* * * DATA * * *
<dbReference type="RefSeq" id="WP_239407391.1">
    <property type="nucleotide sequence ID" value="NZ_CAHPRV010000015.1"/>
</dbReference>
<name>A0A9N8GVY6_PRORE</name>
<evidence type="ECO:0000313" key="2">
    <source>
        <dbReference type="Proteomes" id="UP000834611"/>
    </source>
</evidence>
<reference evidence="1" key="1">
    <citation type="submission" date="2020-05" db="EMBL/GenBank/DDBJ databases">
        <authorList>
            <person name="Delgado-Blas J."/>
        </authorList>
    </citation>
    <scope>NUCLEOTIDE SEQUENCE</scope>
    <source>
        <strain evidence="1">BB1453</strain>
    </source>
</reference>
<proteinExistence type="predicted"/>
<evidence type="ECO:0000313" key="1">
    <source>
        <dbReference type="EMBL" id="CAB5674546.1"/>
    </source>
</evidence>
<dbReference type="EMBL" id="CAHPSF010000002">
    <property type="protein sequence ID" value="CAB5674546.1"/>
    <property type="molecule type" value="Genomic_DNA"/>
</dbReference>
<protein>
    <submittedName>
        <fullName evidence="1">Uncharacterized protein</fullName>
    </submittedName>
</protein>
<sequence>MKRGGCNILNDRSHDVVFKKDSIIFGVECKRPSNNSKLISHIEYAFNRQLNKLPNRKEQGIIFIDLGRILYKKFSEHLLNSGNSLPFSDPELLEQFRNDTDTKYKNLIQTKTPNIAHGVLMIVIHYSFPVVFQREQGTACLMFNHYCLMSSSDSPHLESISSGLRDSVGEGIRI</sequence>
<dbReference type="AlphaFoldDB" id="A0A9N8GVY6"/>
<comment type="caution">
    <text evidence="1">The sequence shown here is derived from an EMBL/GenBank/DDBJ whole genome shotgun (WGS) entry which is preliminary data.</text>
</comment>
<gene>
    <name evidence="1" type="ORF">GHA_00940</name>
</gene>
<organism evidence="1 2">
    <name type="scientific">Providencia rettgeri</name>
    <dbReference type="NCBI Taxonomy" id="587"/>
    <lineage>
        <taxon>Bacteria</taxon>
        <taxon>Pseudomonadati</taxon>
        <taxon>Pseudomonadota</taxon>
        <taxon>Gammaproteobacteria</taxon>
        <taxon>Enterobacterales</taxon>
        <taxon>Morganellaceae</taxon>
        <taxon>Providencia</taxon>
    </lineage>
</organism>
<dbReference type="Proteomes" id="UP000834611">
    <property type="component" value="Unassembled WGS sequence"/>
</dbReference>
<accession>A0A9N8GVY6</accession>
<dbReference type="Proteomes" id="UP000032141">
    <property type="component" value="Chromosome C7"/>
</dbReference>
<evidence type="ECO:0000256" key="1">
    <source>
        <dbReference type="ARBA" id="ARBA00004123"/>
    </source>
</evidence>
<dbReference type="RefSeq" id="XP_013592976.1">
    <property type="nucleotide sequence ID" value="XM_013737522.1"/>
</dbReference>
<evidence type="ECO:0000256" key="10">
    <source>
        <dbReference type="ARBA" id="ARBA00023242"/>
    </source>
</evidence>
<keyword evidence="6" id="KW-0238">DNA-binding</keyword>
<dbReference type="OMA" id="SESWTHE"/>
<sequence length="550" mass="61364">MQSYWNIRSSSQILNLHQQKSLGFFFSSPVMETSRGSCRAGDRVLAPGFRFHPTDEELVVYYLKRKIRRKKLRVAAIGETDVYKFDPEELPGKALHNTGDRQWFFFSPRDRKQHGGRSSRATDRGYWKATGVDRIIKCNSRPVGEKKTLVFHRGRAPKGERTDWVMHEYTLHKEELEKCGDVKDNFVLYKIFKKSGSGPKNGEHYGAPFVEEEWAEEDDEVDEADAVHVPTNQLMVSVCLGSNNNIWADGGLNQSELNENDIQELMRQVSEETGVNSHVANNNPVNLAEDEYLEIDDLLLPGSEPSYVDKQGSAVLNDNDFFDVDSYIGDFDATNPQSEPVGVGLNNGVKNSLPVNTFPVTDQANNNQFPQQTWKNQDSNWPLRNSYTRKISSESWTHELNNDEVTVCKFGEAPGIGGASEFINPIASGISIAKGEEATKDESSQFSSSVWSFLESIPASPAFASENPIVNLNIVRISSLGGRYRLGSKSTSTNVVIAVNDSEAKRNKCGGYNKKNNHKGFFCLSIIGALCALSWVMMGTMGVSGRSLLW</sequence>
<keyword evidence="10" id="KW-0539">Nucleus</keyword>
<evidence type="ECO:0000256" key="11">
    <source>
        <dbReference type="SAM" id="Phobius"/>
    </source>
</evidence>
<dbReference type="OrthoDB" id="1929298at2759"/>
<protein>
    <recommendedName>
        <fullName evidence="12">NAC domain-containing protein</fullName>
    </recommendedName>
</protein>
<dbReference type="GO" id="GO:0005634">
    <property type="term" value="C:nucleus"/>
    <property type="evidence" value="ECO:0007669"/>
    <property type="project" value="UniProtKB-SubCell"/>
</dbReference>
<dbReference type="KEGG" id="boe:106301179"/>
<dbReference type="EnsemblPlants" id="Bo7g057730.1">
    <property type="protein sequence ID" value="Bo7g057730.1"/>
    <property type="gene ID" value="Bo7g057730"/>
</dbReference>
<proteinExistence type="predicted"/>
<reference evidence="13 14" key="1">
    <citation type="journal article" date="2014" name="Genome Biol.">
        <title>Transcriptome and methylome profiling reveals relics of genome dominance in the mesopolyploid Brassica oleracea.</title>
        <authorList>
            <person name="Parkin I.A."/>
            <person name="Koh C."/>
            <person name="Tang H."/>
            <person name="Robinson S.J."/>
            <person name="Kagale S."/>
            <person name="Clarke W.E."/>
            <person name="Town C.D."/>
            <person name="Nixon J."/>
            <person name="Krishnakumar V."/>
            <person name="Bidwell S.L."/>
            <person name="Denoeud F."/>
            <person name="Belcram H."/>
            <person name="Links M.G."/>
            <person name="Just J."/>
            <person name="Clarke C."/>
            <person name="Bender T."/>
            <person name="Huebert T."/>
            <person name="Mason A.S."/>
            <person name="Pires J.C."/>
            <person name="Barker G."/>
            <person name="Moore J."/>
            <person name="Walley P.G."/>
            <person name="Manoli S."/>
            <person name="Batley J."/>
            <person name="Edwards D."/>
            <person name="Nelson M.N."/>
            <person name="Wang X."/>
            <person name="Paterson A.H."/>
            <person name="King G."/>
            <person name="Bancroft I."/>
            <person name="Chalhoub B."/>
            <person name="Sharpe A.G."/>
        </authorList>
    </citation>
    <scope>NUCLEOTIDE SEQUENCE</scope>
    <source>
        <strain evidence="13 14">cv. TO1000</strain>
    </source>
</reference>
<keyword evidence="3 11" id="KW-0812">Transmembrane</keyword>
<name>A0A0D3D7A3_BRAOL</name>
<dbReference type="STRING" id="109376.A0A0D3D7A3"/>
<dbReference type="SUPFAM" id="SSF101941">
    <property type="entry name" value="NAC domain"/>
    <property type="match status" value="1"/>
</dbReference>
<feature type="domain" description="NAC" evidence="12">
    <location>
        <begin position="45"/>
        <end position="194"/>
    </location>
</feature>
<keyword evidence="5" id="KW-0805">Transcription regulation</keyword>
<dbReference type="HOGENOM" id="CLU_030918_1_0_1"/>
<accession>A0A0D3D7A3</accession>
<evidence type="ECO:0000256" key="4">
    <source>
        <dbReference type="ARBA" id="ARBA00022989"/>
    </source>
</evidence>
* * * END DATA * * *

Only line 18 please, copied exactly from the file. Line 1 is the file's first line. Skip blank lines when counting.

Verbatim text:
        <strain evidence="1">BB1453</strain>